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RICOH's Education Support Program in India-Quality Education for All-

SITUATION REGARDING EDUCATION IN INDIA

  • Education Support Program in India
  • Program Details
  • Activity Report
  • Situation Regarding Education in India
  • Situation Regarding Education in India

    About India

    India has the world's second largest population, with more than one billion people living. The population comprises a wide range of ethnic groups with different languages and religions. There are as many as 21 major languages in the country in addition to the official language (Hindi). The caste system, which is associated with Hinduism, still influences the lives of people.
    Recently, the development of IT industries in India has been attracting the world's attention, but there are still a lot of poor people and it is said that about half the population (500 million) live on less than one dollar per day. India also has the largest number of cases of child labor in the world, which is one of the most serious problems in the country.

    Present Situation and Challenges for Education in India

    Child population of about 440 million

    India has the largest child population in the world: those aged 18 or younger account for at least one-third of the total population.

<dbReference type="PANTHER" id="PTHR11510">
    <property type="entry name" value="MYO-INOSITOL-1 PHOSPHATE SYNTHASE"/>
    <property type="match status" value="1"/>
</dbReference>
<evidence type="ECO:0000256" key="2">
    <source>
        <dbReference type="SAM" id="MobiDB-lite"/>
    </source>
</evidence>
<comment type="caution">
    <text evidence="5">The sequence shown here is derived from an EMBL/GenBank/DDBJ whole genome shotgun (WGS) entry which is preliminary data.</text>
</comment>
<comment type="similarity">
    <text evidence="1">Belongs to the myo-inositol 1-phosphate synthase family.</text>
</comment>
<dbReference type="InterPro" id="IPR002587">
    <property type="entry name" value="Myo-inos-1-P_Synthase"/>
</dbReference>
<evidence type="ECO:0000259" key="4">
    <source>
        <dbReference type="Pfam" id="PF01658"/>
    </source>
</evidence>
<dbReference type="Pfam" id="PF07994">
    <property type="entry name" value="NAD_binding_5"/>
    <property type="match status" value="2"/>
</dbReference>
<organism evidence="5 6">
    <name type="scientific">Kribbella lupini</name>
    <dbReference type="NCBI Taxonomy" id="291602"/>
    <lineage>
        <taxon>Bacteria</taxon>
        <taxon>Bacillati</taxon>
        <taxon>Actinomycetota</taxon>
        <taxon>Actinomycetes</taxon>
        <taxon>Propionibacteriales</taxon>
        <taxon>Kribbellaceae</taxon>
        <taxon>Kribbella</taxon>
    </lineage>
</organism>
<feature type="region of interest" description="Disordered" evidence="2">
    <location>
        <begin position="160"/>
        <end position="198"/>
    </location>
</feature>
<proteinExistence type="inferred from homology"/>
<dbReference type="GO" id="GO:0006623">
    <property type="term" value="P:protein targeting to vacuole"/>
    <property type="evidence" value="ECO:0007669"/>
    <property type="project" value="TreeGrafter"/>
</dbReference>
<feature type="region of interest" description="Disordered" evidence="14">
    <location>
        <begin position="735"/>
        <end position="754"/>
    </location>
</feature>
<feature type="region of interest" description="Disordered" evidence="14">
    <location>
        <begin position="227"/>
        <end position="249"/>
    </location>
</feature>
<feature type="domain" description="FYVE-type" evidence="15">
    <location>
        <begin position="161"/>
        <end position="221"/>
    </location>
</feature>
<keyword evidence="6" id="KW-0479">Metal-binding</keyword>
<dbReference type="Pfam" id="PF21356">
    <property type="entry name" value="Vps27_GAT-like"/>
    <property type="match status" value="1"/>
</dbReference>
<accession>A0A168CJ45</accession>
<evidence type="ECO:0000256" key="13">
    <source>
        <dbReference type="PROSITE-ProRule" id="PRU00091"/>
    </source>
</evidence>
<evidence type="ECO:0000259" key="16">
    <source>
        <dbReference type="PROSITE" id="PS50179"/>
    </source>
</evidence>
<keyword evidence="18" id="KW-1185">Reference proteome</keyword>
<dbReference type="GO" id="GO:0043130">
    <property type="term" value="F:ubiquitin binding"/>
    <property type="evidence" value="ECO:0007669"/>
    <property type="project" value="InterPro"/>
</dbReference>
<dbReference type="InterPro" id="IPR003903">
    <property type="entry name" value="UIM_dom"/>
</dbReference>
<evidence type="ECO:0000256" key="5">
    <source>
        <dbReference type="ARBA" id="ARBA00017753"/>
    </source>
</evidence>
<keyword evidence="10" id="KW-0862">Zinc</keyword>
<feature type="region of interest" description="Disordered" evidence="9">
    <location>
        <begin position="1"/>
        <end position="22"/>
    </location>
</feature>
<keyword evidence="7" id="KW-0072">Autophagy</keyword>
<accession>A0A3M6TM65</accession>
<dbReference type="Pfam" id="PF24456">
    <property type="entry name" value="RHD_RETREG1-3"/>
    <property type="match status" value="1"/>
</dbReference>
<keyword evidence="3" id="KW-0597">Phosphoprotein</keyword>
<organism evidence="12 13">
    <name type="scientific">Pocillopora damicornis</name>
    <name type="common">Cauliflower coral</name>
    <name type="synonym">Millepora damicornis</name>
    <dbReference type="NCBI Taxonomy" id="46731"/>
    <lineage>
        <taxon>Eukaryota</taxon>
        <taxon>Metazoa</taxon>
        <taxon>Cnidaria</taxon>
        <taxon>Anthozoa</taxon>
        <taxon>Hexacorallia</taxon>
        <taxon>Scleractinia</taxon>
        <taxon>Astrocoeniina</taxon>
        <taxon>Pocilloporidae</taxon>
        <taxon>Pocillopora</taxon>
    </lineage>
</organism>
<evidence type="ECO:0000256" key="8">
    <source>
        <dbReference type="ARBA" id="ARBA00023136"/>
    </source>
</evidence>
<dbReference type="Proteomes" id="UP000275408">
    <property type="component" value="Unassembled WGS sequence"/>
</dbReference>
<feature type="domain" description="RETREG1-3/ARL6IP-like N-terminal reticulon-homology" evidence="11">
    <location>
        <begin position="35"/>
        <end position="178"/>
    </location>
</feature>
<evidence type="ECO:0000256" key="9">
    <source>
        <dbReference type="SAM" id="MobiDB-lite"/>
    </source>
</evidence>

The literacy rate is 64.84% (Male: 75.26%, female: 53.67%)

    A lot of women traditionally marry very young and the education of women has not been deemed important, and so the literacy rate of women is particularly low.

    Of children who should be receiving primary education, 23% do not attend school, of whom 59% are girls.

    Some children are forced to work because their families and communities do not understand the importance of education or because their households are very poor.

    About 53% of children cannot complete primary education.

    Major factors:

    • (1) Low-quality educational services
      for the poor
    • (2) Long absence of teachers and lack of
      training of present teachers
    • (3) Insufficient infrastructure and lack of
      school supplies

    In order to solve these problems, the Indian government established a law giving all children the right to compulsory education free-of-charge and has since been endeavoring to encourage children aged six to 14 to receive compulsory education. The school attendance rate is increasing, and now measures are being implemented to improve the quality of education and access to it, prevent children from giving up attending school, and support the education of more girls.

    Children studying outdoors
    because of lack of classrooms

    Lunch is provided to children
    to improve their school
    attendance rate

    Play performed by children
    to help prevent young marriage

    Contribution by Save the Children

    Save the Children runs projects to support education and protect children's rights in more than 120 countries around the world, upholding the vision of"a world in which every child attains the right to survival, protection, development and participation."
    Concerning education in India, the organization has long supported socially and economically vulnerable children who wish to attend school, helping schools establish relations with local communities and training to teachers.

    Save the Children

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